As I was watched the Seattle Seahawks overwhelm the Denver Broncos in Super Bowl XLVIII earlier this month, three things were running through my mind.
1. Homemade Chex Mix is way better than store bought.
2. This game is bringing back to a great memory I have of the 1980s: Watching a John Elway team getting steamrolled in the Super Bowl.
3. The Seahawks sure have a lot of talent on the defensive side of the ball.
After the Cleveland Browns held their annual offseason reshuffling and considering the amount of draft picks and free agent money the team has spent on the defensive side of the ball in recent years … are the Browns actually on the right track?
Reports of the demise of a strong defense leading a team to a Super Bowl victory has been a bit premature. A suffocating defense coupled with a run-first offense just won the NFL title.
How did I make the leap from an NFL champion to the 4-12 Cleveland Browns? There may be a little faith involved, but bear with me.
First, the head coach. Mike Pettine was a defensive coordinator at his previous two stops - Buffalo and New York. The arrival of Pettine means gone is the “offensive innovator” that was Rob Chudzinski. At Pettine’s introductory press conference he said that to compete in the AFC North, “this team will be build on toughness.” It wouldn’t get much tougher than a defense that, again, using Pettine’s words, are “willing to bloody your nose a little bit.”
The Seahawks epitomized that from the opening series of the Super Bowl and, really, all season long. If the Browns could mirror that type of defensive intensity their opponents within the AFC North won’t be seeing Cleveland as an automatic victory.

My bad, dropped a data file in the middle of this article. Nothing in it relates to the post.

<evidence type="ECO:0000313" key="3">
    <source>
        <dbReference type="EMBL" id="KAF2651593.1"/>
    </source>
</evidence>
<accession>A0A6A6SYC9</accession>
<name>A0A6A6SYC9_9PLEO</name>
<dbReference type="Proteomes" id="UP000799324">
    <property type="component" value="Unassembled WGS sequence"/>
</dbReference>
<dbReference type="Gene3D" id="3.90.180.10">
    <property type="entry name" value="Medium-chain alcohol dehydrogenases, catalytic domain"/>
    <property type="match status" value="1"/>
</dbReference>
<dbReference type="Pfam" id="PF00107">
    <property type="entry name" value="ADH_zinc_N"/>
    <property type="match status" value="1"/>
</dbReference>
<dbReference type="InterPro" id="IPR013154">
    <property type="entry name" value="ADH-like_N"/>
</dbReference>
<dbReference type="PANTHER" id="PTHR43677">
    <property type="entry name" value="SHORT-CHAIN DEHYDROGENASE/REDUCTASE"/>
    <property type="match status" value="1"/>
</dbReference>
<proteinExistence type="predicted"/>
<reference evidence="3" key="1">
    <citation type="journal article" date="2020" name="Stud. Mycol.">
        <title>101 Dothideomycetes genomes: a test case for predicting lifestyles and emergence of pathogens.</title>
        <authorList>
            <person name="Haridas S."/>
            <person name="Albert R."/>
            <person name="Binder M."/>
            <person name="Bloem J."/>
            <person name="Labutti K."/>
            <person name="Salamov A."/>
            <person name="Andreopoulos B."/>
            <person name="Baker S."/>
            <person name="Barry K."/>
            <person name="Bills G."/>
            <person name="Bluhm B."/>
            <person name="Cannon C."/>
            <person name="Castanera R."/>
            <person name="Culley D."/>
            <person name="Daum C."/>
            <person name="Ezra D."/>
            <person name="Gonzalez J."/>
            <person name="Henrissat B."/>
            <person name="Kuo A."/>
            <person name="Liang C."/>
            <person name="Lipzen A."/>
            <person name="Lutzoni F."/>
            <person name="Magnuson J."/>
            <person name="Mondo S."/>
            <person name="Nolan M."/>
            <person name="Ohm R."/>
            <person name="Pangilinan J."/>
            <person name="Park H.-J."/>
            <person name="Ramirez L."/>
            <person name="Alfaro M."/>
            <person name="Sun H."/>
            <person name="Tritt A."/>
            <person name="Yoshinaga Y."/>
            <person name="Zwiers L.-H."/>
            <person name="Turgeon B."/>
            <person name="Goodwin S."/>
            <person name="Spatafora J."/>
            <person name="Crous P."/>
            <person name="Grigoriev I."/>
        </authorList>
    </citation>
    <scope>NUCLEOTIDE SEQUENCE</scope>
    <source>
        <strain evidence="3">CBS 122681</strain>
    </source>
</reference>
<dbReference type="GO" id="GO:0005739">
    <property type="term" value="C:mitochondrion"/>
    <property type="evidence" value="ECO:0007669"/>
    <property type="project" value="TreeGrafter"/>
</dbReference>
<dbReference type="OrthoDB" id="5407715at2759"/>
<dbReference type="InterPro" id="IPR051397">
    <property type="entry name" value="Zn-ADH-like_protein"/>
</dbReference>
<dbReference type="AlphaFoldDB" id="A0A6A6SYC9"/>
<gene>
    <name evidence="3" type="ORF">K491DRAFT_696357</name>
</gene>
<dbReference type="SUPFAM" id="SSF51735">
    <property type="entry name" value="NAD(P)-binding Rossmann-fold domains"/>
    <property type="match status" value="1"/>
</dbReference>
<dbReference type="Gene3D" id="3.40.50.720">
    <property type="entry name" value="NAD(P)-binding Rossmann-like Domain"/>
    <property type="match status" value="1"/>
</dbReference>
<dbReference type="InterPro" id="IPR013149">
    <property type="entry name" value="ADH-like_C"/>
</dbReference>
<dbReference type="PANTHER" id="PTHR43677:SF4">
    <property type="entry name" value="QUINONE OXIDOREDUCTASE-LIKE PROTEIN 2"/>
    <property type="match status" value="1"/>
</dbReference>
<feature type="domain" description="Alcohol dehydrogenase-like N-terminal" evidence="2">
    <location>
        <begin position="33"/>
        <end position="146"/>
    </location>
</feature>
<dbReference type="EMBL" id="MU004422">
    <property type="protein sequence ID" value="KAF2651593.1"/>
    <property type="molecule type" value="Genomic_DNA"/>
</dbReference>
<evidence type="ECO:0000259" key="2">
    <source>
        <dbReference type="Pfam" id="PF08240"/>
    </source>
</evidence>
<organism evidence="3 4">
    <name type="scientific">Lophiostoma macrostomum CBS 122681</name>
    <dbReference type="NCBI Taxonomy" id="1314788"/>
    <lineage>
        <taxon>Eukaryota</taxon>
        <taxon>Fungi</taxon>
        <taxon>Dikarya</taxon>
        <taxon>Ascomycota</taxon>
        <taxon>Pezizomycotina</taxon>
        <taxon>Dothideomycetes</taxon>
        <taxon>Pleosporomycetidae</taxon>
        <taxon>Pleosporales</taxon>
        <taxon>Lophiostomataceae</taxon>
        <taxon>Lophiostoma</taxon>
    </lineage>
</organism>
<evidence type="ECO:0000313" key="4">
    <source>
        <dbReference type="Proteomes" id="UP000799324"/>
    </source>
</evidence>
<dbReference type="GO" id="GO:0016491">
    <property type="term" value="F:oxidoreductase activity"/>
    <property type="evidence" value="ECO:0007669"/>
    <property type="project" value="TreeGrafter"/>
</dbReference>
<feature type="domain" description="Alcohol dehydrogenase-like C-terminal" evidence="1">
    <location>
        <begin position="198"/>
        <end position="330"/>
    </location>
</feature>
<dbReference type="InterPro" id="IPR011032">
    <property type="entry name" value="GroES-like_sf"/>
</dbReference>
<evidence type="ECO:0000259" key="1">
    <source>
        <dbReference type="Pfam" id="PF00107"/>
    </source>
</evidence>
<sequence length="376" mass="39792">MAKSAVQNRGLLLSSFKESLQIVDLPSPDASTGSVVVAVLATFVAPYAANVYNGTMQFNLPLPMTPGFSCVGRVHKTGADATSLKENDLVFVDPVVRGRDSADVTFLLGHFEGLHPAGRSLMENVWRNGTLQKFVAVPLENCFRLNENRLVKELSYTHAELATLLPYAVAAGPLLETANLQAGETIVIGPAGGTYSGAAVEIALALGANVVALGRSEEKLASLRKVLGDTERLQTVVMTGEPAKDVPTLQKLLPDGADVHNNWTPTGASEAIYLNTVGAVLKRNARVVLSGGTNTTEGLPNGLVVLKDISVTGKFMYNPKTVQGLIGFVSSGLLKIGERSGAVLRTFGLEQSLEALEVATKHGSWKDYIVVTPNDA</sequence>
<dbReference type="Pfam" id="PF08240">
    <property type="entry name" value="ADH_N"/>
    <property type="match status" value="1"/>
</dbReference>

So why focus on improving the defense? Three out of the last four NFL Drafts, the Browns selected a defensive player with their first two picks.
2010: Joe Haden and T.J. Ward
2011: Phil Taylor and Jabaal Sheard
2012: Trent Richardson and Brandon Weeden (OOPS!)
2013: Barkevious Mingo and Leon McFadden
This is easy: Haden, Taylor and Ward are studs. Sheard and Mingo still have some room to grow, but have shown glimpses and, well, McFadden was a bust. Oh, and can we agree that 2012 never happened?
Meanwhile, last offseason’s free agency period netted defensive end Desmond Bryant and linebackers Quentin Groves and Paul Kruger. Kruger was disappointing and Bryant and Groves didn’t finish the season because of injuries. Also, Ward is a free agent. He may be franchised tagged or he may go to another team.
Regardless, the Browns defense still has pieces and talent to build around.
Sure, today’s NFL rules are skewed toward offenses, but the clichéd adage held true this year: defense can win championships.
Finally, the Seahawks’ offense didn’t overwhelm, but played solid, mistake free-football led by a slightly above-average, but mobile quarterback. Can that type of quarterback be Brian Hoyer?
It’s a fun offseason debate whether or not the Browns can move forward with Hoyer or if they need to take a quarterback at No. 4, but the idea that you need an “elite” quarterback to win an NFL title was debunked with the Seahawks victory.
So, thanks to the Seahawks, this postseason proved a team can win in the NFL with defense and you don’t need a Tom Brady, Drew Brees or Peyton Manning at quarterback.
In the end, what this last Super Bowl should do is give Browns fans hope. Keep improving that defense and find a good running back to carry the load and the Browns may just have what it takes to take down their AFC North foes on a consistent basis.
This all may be foolish. This team certainly has its problems, but remember: it’s mid-February. It’s time to hop on board the Hope Train, which will arrive at its final destination -- Berea, Ohio -- in late July.